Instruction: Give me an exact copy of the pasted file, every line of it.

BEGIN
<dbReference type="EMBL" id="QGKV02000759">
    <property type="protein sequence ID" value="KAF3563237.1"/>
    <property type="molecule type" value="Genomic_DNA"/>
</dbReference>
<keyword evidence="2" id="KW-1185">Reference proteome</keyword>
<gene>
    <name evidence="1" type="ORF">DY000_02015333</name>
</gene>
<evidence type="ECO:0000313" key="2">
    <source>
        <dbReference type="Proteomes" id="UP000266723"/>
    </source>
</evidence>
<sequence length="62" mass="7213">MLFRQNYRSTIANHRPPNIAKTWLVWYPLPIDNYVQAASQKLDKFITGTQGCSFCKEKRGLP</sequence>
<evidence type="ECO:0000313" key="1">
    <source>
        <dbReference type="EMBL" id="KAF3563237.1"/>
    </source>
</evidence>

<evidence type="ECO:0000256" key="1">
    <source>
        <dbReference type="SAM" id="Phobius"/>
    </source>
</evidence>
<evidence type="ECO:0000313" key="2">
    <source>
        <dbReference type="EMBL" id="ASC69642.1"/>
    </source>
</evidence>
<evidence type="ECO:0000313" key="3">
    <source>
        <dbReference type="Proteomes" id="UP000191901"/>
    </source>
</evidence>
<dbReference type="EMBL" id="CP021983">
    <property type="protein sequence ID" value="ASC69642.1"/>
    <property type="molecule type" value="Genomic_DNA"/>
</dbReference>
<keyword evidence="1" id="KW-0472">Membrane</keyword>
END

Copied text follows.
<dbReference type="EMBL" id="QGKV02000759">
    <property type="protein sequence ID" value="KAF3563237.1"/>
    <property type="molecule type" value="Genomic_DNA"/>
</dbReference>
<keyword evidence="2" id="KW-1185">Reference proteome</keyword>
<gene>
    <name evidence="1" type="ORF">DY000_02015333</name>
</gene>
<evidence type="ECO:0000313" key="2">
    <source>
        <dbReference type="Proteomes" id="UP000266723"/>
    </source>
</evidence>
<sequence length="62" mass="7213">MLFRQNYRSTIANHRPPNIAKTWLVWYPLPIDNYVQAASQKLDKFITGTQGCSFCKEKRGLP</sequence>
<evidence type="ECO:0000313" key="1">
    <source>
        <dbReference type="EMBL" id="KAF3563237.1"/>
    </source>
</evidence>

<evidence type="ECO:0000256" key="1">
    <source>
        <dbReference type="SAM" id="Phobius"/>
    </source>
</evidence>
<evidence type="ECO:0000313" key="2">
    <source>
        <dbReference type="EMBL" id="ASC69642.1"/>
    </source>
</evidence>
<evidence type="ECO:0000313" key="3">
    <source>
        <dbReference type="Proteomes" id="UP000191901"/>
    </source>
</evidence>
<dbReference type="EMBL" id="CP021983">
    <property type="protein sequence ID" value="ASC69642.1"/>
    <property type="molecule type" value="Genomic_DNA"/>
</dbReference>
<keyword evidence="1" id="KW-0472">Membrane</keyword>